That is, the distal end portion of the sheath 31 is formed in a closed state, and the concave surface portion of the concave mirror 34 is disposed in the vicinity of the distal end portion so that the opposite direction to the distal end portion of the sheath 31 is desired. . Actually, at least a portion where the GRIN lens 32, the semi-transparent mirror 33, and the concave mirror 34 are arranged is integrated with the sheath 31 using a relatively rigid member, unlike the flexible member forming the sheath 31. And a protective function for the GRIN lens 32, the semi-transparent mirror 33, and the concave mirror 34. In FIG. 1, the detailed illustration of the portion is omitted for the sake of simplicity of explanation and easy understanding.

  On the other hand, an optical fiber is inserted from the other end side of the sheath 31, and the distal end portion is housed and disposed at a position separated from the concave mirror 34 by an appropriate distance. A GRIN lens 32 as an optical system and a semi-transparent mirror 33 are arranged in order toward the distal end side of the sheath 31. In addition, it is preferable to arrange | position so that the center of each of the semi-transparent mirror 33 and the concave mirror 34 and the optical axis of the GRIN lens 32 may correspond.

  The sheath 31 is formed with transparent window portions 35a and 35b in the circumferential direction in the vicinity of where the semi-transparent mirror 33 is located. That is, the translucent window portions 35 a and 35 b are formed at two positions with an angle of 180 degrees in the circumferential direction of the sheath 31. As will be described in detail later, this is caused by the use of a semi-transparent mirror 33 that allows two lights whose traveling directions are 180 degrees different from each other to be emitted from the probe 30 and that the subject 71 is irradiated with each light. This is because backscattered light returning to the probe 30 can be acquired.

Next, the overall operation of the actual form apparatus will be described.
When the low coherence light is emitted from the low coherence light source 10, the emitted light is transmitted to the 2 × 2 coupler 21 through the optical fiber, and the 2 × 2 coupler 21 causes the first and second light beams to be transmitted. The first light flux is transmitted to the probe 30 by an optical fiber, while the second light flux is transmitted to the 2 × 2 coupler 23 via the optical isolator 22 by another optical fiber.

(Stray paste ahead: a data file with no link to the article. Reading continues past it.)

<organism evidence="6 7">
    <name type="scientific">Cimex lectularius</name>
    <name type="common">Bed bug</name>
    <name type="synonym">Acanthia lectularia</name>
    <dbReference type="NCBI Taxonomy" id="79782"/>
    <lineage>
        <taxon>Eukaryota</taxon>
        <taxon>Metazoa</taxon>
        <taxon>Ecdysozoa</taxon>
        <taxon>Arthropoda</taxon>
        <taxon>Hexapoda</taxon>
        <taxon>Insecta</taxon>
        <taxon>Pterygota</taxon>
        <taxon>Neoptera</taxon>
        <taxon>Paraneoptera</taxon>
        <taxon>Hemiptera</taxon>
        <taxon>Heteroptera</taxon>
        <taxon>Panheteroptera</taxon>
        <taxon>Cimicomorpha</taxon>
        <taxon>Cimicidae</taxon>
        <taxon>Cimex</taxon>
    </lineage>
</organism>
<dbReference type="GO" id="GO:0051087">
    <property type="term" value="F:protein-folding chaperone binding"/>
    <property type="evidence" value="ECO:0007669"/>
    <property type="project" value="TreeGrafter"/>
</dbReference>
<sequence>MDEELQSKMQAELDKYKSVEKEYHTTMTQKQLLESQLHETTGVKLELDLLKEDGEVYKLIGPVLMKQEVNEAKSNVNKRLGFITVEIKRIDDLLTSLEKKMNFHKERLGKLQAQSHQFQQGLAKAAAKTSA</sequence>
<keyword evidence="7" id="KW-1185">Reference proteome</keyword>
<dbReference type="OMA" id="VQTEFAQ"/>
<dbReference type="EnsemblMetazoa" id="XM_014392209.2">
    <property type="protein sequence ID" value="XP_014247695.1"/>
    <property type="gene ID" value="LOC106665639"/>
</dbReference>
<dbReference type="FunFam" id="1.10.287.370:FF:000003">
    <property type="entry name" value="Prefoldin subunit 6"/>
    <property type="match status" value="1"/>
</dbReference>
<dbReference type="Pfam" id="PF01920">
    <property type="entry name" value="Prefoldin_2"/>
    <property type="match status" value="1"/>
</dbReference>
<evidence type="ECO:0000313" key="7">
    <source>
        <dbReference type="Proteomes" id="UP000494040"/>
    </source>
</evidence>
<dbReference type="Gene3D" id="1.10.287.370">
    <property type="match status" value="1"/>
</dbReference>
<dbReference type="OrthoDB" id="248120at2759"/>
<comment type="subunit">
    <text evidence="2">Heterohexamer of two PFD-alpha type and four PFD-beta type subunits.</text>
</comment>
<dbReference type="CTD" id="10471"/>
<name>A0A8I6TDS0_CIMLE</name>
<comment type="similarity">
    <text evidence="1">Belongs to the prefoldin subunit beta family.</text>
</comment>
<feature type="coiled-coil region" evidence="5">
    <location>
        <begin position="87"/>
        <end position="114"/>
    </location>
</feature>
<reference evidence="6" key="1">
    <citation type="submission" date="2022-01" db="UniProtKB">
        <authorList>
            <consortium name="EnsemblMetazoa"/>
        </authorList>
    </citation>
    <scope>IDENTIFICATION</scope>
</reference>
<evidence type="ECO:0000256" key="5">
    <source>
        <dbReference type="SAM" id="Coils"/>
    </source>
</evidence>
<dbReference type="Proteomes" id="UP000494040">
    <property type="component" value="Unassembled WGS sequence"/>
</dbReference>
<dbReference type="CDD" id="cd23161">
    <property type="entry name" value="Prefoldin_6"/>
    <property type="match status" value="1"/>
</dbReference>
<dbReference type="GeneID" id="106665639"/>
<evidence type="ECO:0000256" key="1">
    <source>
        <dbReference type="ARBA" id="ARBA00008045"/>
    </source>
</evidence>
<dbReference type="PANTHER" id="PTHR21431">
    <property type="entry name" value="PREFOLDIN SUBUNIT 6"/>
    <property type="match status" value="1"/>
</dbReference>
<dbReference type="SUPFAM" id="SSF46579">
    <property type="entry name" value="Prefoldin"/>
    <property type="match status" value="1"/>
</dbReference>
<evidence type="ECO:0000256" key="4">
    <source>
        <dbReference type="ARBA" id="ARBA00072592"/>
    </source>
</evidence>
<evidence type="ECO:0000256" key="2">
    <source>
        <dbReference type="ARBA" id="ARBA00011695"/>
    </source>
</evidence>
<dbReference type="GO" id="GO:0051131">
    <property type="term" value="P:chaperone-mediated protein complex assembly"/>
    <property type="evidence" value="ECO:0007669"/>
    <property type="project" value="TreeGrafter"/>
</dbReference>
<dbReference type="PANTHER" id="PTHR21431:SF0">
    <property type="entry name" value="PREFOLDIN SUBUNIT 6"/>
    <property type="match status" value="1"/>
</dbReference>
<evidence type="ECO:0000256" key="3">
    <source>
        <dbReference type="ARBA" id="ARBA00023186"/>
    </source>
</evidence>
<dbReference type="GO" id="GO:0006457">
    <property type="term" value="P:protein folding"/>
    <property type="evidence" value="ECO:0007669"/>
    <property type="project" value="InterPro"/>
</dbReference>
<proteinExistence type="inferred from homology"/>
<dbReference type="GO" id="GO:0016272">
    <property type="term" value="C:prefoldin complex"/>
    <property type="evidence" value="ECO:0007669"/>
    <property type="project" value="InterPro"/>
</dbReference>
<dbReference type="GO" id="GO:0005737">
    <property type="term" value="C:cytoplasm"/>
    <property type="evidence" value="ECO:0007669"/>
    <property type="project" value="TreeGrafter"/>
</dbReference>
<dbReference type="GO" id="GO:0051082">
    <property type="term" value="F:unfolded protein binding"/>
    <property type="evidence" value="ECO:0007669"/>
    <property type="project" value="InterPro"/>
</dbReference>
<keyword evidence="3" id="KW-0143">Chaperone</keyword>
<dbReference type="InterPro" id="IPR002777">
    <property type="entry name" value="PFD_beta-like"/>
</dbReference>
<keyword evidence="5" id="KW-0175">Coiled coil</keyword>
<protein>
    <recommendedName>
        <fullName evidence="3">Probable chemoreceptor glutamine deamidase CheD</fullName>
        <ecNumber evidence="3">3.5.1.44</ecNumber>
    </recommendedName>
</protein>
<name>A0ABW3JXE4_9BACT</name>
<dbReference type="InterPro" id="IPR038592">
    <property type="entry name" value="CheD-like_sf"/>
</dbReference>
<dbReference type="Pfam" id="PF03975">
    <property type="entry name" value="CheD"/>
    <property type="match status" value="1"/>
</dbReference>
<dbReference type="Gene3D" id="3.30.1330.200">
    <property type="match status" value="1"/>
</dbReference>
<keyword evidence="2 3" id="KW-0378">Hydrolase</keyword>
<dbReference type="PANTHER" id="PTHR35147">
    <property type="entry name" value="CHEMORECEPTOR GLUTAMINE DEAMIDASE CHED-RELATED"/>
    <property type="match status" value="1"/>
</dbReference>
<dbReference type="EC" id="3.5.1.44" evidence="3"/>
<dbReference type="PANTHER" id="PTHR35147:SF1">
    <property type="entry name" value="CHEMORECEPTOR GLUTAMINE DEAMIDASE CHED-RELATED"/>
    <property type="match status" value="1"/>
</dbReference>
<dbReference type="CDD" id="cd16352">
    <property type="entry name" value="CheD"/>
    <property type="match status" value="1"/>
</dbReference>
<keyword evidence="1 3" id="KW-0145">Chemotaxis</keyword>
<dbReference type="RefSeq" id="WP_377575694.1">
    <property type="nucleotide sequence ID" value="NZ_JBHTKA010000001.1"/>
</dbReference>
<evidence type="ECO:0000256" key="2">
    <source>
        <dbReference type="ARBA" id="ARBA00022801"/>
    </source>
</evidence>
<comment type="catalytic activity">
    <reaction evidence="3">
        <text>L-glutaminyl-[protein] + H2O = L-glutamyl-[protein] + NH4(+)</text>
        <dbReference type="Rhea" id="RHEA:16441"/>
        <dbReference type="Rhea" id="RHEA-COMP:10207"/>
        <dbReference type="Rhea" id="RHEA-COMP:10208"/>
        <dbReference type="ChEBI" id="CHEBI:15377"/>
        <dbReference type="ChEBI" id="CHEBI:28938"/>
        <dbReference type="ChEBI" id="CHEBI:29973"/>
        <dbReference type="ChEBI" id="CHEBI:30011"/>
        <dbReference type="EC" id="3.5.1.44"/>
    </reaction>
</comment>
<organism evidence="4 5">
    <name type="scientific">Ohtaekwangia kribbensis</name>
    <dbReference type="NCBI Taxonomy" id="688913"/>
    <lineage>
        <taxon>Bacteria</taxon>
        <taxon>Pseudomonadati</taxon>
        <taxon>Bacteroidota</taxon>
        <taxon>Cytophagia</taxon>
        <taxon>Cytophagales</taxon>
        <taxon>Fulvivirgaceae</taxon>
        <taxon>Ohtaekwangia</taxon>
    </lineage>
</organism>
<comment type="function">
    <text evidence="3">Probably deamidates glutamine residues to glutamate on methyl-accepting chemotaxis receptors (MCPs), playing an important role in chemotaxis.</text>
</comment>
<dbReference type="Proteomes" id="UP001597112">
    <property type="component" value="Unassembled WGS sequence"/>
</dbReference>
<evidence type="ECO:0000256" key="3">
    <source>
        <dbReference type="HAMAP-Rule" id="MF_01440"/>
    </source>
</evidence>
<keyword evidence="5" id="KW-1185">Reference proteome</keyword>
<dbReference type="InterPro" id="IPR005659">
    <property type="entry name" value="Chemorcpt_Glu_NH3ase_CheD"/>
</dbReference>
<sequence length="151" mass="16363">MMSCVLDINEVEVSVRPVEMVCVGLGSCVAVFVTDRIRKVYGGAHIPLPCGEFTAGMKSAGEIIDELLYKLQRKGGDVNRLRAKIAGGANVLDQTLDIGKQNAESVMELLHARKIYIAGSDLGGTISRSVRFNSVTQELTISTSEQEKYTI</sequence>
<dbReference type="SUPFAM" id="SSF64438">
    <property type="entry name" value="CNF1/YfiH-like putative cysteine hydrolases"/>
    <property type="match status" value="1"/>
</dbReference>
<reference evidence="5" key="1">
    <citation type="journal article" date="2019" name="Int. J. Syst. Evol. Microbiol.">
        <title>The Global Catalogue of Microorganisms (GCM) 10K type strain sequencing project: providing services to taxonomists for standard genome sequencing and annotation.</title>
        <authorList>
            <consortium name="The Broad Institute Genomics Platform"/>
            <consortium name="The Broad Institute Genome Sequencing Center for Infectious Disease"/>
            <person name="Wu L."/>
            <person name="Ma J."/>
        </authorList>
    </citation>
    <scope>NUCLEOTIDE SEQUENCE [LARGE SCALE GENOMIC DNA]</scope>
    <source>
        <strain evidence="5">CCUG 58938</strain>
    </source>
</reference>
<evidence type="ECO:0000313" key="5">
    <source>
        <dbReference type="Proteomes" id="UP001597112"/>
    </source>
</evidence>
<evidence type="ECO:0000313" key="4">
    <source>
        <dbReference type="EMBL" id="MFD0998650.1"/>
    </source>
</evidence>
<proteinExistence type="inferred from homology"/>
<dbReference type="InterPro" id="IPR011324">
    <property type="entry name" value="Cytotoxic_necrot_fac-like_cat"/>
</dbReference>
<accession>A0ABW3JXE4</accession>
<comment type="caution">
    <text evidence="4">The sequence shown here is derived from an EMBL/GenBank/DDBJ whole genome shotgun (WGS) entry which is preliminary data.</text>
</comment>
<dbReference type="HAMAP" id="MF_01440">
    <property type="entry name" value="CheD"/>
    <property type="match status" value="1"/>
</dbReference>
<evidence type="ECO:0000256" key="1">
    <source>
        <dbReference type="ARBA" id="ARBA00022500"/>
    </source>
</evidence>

The first light beam transmitted to the probe 30 is guided to the GRIN lens 32 and enters the semi-transparent mirror 33 through the GRIN lens 32. The first light beam incident on the semi-transparent mirror 33 passes through the semi-transparent mirror 33 and travels along the optical axis of the GRIN lens 32 toward the tip of the probe 30, and the optical axis of the GRIN lens 32 in the semi-transparent mirror 33. The light is divided into two that are reflected in the orthogonal direction.

  The light reflected by the semi-transparent mirror 33 in the direction orthogonal to the optical axis of the GRIN lens 32 (see arrow I in FIG. 1) passes through the transparent window 35a and is irradiated to the subject 71 outside the probe 30. The Rukoto.

  On the other hand, the light transmitted through the semi-transparent mirror 33 and traveling toward the tip of the probe 30 is incident on the concave mirror 34, is reflected here, travels in the reverse direction to the concave mirror 34, and enters the semi-transparent mirror 33. Reflected in the direction orthogonal to the optical axis of the GRIN lens 32 by the mirror 33 and just 180 degrees opposite to the reflected light without passing through the half mirror 33 (see arrow II in FIG. 1). Then, the subject 71 is irradiated through the transparent window 35b. For convenience of explanation, reference numeral A denotes a portion of the subject 71 that is irradiated from the optical path indicated by arrow I, and reference symbol B denotes a portion of the subject 71 that is irradiated from the optical path indicated by arrow II. Are attached respectively. Furthermore, in order to facilitate understanding, it is assumed that the distance between the probe 30 and the portions A and B of the subject 71 is substantially equal.

  Therefore, one light irradiated to the subject 71 along the optical path indicated by the arrow I in FIG. 1 and the other light irradiated to the subject 71 along the optical path indicated by the arrow II in FIG. The subject 71 is irradiated with an optical path difference twice the distance between the transmission mirror 33 and the concave mirror 34.

  The light irradiated on the subject 71 in this way enters the subject 71 and generates backscattered light mainly at each tomographic boundary where the refractive index distribution is discontinuous. Each backscattered light generated at each tomographic boundary in the depth direction of the subject 71 has a slight coherence, and each of them is a test light with an optical delay amount corresponding to the depth direction. The light travels in the reverse direction, passes through the light transmitting window portions 35 a and 35 b of the probe 30, and enters the semi-transparent mirror 33.